Saint Michael's Medical Center has been recognized by the
Duke Clinical Research Institute (DCRI) for enrolling the highest number of participants in the Northeast
in an ongoing clinical trial seeking to improve the outcomes of patients
with congestive heart failure.
Saint Michael's is one of 160 hospitals nationwide participating in the
CONNECT-HF clinical trial, which is focused on 7,040 patients after they leave the hospital for
treatment of heart failure.
"Saint Michael's participating in the Duke clinical trial will
help reduce readmission of patients with congestive heart failure, which
prevents Medicare penalties," said Dr. Abbas Shehadeh, the director
of the hospital’s cardiac catheterization lab and cardiovascular
research at Saint Michael’s, who leading the clinical trial for
hospital. "It is a win-win. It improves patient's outcome so
they can live healthier lives and saves the hospital money."
Under the Affordable Care Act, the Centers for Medicare & Medicaid
Services reduces payments to hospitals with excessive readmissions.
“This is a brilliant achievement by Dr. Shehadeh’s cardiology
research team in this nationwide clinical trial and moreover, a positive
recognition of Saint Michael’s continued efforts to improve delivery
of quality care to our patients,” said Dr. Hamid Shaaban, Saint
Michael’s chief medical officer.
“There is a substantial morbidity, mortality and health care expenditures
associated with heart failure,” Shaaban said. “Enrolling our
patients in trials like CONNECT-HF will improve care coordination, management
of comorbidities, and enhance patient self-management which may ultimately
help to reduce readmissions and prevent hospitalizations.”
A member of the Prime Healthcare network, Saint Michael’s has been
a leading hospital for heart care for many years. It was the first hospital
in New Jersey to perform open-heart surgery and cardiac angioplasty and
it was ranked as high performing for treating heart failure by U.S. News
and World Report its 2018 Best Hospitals Rankings
Heart failure is one of the most common reasons for hospital stays in
the United States, and nearly 1 in 5 patients who are in the hospital
because of heart failure, end up in the hospital again within 30 days.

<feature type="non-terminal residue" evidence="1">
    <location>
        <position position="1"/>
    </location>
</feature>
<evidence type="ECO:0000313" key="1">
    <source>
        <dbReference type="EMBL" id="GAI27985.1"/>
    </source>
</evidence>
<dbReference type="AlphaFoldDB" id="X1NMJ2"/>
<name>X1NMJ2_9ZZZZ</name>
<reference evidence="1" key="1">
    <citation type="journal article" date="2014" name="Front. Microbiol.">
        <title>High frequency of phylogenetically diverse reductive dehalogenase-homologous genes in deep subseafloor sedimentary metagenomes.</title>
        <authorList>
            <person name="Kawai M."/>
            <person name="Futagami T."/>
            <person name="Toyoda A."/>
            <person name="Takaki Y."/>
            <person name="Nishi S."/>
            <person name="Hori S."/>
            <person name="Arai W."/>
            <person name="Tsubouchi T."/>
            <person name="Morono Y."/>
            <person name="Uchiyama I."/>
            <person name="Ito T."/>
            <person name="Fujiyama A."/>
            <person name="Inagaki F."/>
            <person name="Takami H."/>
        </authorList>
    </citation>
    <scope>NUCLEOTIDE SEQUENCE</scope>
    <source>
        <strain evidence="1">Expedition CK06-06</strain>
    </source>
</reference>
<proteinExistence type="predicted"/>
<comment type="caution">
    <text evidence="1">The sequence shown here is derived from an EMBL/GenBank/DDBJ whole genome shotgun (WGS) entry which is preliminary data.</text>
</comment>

“We aim to improve cardiac care, hence preventing re-hospitalization,”
said Raymond Monel, coordinator of research at Saint Michael’s.
“We look forward to enrolling every eligible patient who presents
to our facility, as we make every effort to consult with family members
and professional caregivers to provide the best and continuous support
Researchers from DCRI want to help figure out how to provide the best care
possible to people with heart failure, to improve their health and to
lower their number of hospital stays.
“We have lots of new treatment options for patients with heart failure,”
said the Dr. Adam DeVore, principal investigator for CONNECT-HF at DCRI.
“We have new medicines, devices and strategies to help combat heart
failure. But, at least in the past, with heart failure and other conditions,
it can take a very long time to incorporate new evidence into routine
care. Hopefully, we can do better with CONNECT-HF.”
Once discharged from the hospital for treatment of heart failure, patients
will receive calls from researchers after six weeks, three months, six
months and 1 year. The researchers ask questions about a patient's
health, current medicine use, and whether they have been readmitted to
DCRI researchers say the information from the clinical trial will help
hospitals figure out how to better support patients with heart failure
in the future.
“Our aim is to try and learn what different incentives we can use
to try and help promote healthy behavior change,” DeVore said.